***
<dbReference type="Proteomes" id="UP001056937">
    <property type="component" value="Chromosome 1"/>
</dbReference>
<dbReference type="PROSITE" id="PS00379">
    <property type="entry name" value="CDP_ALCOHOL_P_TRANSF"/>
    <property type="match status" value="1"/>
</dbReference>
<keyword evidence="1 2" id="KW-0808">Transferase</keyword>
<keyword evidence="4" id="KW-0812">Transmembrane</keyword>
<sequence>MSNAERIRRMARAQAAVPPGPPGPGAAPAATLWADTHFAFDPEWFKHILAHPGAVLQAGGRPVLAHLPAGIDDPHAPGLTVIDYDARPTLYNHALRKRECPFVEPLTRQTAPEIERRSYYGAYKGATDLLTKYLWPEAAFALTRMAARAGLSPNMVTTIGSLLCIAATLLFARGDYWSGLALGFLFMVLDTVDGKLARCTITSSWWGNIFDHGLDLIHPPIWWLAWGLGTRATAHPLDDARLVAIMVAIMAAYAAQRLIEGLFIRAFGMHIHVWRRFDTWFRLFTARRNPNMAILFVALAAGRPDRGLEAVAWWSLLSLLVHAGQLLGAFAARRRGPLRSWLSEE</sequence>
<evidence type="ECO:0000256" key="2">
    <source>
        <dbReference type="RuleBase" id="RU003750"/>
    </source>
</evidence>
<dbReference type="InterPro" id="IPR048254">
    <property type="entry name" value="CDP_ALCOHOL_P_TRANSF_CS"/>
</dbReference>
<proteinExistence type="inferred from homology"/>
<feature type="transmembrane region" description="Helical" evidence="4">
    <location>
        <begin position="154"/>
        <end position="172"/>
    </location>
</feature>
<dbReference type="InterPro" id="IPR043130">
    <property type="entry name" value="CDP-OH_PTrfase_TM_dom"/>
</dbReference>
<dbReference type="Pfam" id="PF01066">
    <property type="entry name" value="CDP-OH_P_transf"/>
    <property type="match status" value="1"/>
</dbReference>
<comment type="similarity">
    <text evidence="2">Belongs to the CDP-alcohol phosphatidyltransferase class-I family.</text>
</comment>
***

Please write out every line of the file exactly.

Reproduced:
<dbReference type="Proteomes" id="UP001056937">
    <property type="component" value="Chromosome 1"/>
</dbReference>
<dbReference type="PROSITE" id="PS00379">
    <property type="entry name" value="CDP_ALCOHOL_P_TRANSF"/>
    <property type="match status" value="1"/>
</dbReference>
<keyword evidence="1 2" id="KW-0808">Transferase</keyword>
<keyword evidence="4" id="KW-0812">Transmembrane</keyword>
<sequence>MSNAERIRRMARAQAAVPPGPPGPGAAPAATLWADTHFAFDPEWFKHILAHPGAVLQAGGRPVLAHLPAGIDDPHAPGLTVIDYDARPTLYNHALRKRECPFVEPLTRQTAPEIERRSYYGAYKGATDLLTKYLWPEAAFALTRMAARAGLSPNMVTTIGSLLCIAATLLFARGDYWSGLALGFLFMVLDTVDGKLARCTITSSWWGNIFDHGLDLIHPPIWWLAWGLGTRATAHPLDDARLVAIMVAIMAAYAAQRLIEGLFIRAFGMHIHVWRRFDTWFRLFTARRNPNMAILFVALAAGRPDRGLEAVAWWSLLSLLVHAGQLLGAFAARRRGPLRSWLSEE</sequence>
<evidence type="ECO:0000256" key="2">
    <source>
        <dbReference type="RuleBase" id="RU003750"/>
    </source>
</evidence>
<dbReference type="InterPro" id="IPR048254">
    <property type="entry name" value="CDP_ALCOHOL_P_TRANSF_CS"/>
</dbReference>
<proteinExistence type="inferred from homology"/>
<feature type="transmembrane region" description="Helical" evidence="4">
    <location>
        <begin position="154"/>
        <end position="172"/>
    </location>
</feature>
<dbReference type="InterPro" id="IPR043130">
    <property type="entry name" value="CDP-OH_PTrfase_TM_dom"/>
</dbReference>
<dbReference type="Pfam" id="PF01066">
    <property type="entry name" value="CDP-OH_P_transf"/>
    <property type="match status" value="1"/>
</dbReference>
<comment type="similarity">
    <text evidence="2">Belongs to the CDP-alcohol phosphatidyltransferase class-I family.</text>
</comment>